• In […] everyday language, ambiguity is usually
considered a flaw because it‟s equated with a
lack of clarity and precision. In literary
language, however, ambiguity is considered a
source of richness, depth, and complexity that
adds to the text‟s value” (140).
EXAMPLE OF AMBIGUITY
A good life depends on a liver.
Liver may be an organ or simply a living person.
Foreigners are hunting dogs.
It is unclear whether dogs were being hunted or
foreigners are being spoken of as dogs.
Each of us saw her duck.
It is not clear whether the word “duck” refers to an
action of ducking or a duck that is a bird.
The passerby helps dog bite victim.
Is the passerby helping a dog bite someone? Or is he
helping a person bitten by a dog? It‟s not clear.
• “Finally, the complexity of a literary text is created
by its tension, which, broadly defined, means the
linking together of opposites. In its simplest
form, tension is created by the integration of the
abstract and the concrete, of general ideas
embodied in specific images.” (140).
• Tension is also created by the dynamic interplay
among the text‟s opposing tendencies, that
is, among its paradoxes, ironies, and
ambiguities.[One example is] “the tension between
reality and illusion” (140).
IN GROUPS • Discuss new
QHQ: NEW CRITICISM
1. Q: Why did new critics value the form, organic unity,
and literary language/devices so much within the text
that they decided to abandon the preceding
2. Q: Why did New Critics believe that the author‟s
background is irrelevant to the significance of a text?
3. Q: What aspects of new criticism still work today, and
what aspects don‟t?
4. Q: To what extent do changes in our society and culture
affect the popularity of different critical theories?
5. Q: Do you think New Criticism has readers create
symbols or meanings that are not intended by the
author? And if so, does this affect any messages that the
author might be trying to convey?
WHAT DOES IT MEAN?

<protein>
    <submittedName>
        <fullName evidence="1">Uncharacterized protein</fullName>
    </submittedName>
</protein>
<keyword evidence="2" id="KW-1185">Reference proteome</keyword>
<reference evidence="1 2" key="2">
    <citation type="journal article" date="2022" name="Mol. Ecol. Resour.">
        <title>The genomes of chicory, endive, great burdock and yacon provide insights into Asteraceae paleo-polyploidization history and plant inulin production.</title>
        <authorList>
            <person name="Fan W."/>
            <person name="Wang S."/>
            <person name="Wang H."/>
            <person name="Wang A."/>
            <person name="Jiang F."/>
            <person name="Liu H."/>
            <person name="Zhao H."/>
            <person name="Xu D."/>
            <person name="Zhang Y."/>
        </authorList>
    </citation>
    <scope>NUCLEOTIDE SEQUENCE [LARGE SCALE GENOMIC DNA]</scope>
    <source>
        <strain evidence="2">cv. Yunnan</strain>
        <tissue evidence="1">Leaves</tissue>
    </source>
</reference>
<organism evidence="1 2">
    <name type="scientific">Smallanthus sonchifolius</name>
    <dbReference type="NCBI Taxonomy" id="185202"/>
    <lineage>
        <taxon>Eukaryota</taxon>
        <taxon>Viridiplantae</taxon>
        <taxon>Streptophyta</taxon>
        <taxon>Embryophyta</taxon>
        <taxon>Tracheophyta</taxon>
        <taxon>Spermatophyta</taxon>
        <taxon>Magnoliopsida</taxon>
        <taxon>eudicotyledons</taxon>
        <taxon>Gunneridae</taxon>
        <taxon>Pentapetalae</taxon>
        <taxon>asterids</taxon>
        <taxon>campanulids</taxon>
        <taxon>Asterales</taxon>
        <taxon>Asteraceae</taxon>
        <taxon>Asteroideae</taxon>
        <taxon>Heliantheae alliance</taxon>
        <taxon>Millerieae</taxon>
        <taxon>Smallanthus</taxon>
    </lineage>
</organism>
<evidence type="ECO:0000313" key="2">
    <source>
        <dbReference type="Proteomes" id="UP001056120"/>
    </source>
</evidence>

6. Q: Can a literary text have multiple meanings?
7. Q: What are the two fallacies of New Criticism and why
are those supposed to be important to know?
8. Q: When we narrow a novel down to a single topic or
theme, intending to unpack it, supported by
evidence, are we in essence creating a thesis
statement for a novel as we do when writing essays?
9. Q: Why is ambiguity, according to the New
Critics, considered a source of riches, depth, and
10. Q: One specific aspect studied in New Criticism is irony.
Why is irony important in a story?
11. Q: HOW EXACTLY DOES A READER MAKE THESE SORT OF
INTERPRETIVE LEAPS AND DETAIL CONNECTIONS?
“Then we see Myrtle Wilson, whose posture at this
moment, „straining at the garage pump,‟ embodies longing for
future fulfillment, presumable in the form of marriage to Tom
Buchanan, who will rescue her from the „valley of ashes‟ and
deliver her into a world of, from her perspective, paradisal
happiness. That she is „panting with vitality‟ underscores her
connection with life, with springtime, with nature, in direct
opposition to the „desolate area of land‟ (27; ch. 2) in which she
lives, where people and objects alike appear „ash-grey‟ in the
„powdery air‟ (27; ch. 2).” (155, ch. 5)
“Notably, it‟s the color [blue] the novel frequently associates with
Gatsby‟s hopefulness: the mansion he bought in order to be near
Daisy has „blue gardens‟ (43; ch. 3) and a „blue lawn‟ (189; ch.
9); his trees have „blue leaves‟ (159; ch. 8); and when he and
Daisy reunite, „a damp streak of hair lay like a dash of blue paint
across her cheek” (90; ch. 5).” (155, ch. 5)
TYPICAL QUESTIONS NEW CRITICS ASK
1. How does the work use imagery to develop its own
symbols? (i.e. making a certain road stand for death by
2. What is the quality of the work's organic unity “the
working together of all the parts to make an inseparable
whole” (Tyson 121)? In other words, does how the work is
put together reflect what it is?
3. How are the various parts of the work interconnected?
4. How do paradox, irony, ambiguity, and tension work in
5. How do these parts and their collective whole
contribute to or not contribute to the aesthetic
quality of the work?
6. How does the author resolve apparent
contradictions within the work?
7. What does the form of the work say about its
8. Is there a central or focal passage that can be
said to sum up the entirety of the work?
9. How do the rhythms and/or rhyme schemes of a
poem contribute to the meaning or effect of the
With permission from http://owl.english.purdue.edu/owl/resource/722/03/
•Post #7: QHQ: